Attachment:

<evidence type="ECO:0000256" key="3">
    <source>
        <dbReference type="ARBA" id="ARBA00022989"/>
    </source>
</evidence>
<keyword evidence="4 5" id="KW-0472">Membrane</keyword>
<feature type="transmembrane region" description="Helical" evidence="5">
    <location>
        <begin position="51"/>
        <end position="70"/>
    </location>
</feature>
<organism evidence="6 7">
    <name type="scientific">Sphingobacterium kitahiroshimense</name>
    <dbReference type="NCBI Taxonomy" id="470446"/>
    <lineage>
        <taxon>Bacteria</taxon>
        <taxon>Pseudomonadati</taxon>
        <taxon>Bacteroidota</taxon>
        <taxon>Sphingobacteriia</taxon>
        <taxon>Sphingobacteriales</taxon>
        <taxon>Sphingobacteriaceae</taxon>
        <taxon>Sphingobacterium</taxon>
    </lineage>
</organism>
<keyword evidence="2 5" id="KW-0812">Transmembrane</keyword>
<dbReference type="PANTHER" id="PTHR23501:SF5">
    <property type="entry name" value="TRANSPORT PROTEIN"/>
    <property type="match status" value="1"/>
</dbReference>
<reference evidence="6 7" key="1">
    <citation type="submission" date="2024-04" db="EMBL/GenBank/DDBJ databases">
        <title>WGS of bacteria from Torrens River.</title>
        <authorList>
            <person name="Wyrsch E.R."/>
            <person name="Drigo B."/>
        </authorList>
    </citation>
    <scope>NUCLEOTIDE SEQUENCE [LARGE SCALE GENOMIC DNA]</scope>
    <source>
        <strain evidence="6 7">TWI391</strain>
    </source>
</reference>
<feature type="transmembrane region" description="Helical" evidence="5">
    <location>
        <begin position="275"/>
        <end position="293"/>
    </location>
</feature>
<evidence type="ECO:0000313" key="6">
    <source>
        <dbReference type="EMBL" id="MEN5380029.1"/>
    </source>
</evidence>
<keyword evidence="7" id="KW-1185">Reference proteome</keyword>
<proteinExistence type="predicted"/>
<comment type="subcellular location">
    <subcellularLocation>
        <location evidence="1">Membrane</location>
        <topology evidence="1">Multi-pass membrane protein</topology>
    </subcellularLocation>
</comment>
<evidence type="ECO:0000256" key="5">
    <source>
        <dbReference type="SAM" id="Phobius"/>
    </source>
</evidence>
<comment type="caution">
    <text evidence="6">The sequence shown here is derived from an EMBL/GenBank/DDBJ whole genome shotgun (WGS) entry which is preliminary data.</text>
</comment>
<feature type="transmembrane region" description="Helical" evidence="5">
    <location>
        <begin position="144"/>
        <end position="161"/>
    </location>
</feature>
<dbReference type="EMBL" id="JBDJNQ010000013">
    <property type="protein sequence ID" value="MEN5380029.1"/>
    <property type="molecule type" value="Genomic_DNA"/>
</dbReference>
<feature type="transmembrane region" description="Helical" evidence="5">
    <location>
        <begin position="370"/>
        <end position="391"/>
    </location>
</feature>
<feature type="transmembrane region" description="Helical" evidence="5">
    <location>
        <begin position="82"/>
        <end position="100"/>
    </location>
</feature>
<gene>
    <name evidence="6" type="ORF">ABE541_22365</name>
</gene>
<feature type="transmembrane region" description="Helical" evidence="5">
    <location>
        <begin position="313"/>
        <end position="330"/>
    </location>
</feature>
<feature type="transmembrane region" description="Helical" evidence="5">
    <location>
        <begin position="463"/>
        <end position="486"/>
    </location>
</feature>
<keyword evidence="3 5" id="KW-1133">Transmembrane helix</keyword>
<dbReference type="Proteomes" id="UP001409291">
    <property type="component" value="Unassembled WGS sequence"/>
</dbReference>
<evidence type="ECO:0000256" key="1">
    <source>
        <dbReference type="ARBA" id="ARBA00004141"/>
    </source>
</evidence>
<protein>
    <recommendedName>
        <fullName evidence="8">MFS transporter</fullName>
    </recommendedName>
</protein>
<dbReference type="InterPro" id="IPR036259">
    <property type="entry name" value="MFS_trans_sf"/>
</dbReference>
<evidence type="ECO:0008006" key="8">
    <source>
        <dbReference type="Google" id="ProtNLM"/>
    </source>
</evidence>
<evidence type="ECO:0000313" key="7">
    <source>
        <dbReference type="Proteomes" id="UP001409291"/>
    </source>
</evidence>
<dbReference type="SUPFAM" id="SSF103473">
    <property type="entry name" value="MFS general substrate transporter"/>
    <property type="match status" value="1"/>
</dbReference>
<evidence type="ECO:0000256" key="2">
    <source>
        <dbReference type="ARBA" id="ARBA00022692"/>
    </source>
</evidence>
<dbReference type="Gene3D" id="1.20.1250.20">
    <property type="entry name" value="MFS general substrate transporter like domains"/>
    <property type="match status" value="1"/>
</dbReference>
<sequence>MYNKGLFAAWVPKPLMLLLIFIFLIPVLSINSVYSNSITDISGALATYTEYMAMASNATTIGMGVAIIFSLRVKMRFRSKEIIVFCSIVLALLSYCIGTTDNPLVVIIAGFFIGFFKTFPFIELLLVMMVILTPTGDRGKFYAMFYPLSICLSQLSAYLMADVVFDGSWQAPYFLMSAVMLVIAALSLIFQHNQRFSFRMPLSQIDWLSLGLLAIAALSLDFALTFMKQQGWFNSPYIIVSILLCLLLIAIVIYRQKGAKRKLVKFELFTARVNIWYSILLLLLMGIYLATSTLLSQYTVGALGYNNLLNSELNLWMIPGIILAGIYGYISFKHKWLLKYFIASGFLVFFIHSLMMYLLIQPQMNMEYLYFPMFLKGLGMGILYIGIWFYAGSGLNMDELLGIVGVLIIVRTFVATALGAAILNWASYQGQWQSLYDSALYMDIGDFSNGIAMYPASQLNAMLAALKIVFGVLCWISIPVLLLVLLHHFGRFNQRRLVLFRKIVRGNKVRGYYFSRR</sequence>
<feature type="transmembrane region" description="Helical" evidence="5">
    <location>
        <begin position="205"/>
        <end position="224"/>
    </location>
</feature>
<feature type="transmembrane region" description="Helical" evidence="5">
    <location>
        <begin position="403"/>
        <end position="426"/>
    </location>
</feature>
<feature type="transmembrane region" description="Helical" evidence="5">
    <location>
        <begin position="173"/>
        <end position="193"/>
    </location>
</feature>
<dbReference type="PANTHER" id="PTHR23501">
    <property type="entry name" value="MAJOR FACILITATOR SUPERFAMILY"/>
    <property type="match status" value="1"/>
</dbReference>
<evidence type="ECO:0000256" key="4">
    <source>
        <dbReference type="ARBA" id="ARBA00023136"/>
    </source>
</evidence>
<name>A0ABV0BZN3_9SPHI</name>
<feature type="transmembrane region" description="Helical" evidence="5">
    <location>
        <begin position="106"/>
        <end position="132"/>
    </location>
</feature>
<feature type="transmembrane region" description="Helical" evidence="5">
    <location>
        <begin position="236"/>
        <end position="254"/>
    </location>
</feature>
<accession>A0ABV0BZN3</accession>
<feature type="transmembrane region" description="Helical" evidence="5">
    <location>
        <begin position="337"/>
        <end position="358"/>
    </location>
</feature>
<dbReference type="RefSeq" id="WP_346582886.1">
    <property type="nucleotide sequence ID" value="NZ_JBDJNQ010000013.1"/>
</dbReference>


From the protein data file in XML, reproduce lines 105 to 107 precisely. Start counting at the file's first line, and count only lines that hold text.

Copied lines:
        <end position="486"/>
    </location>
</feature>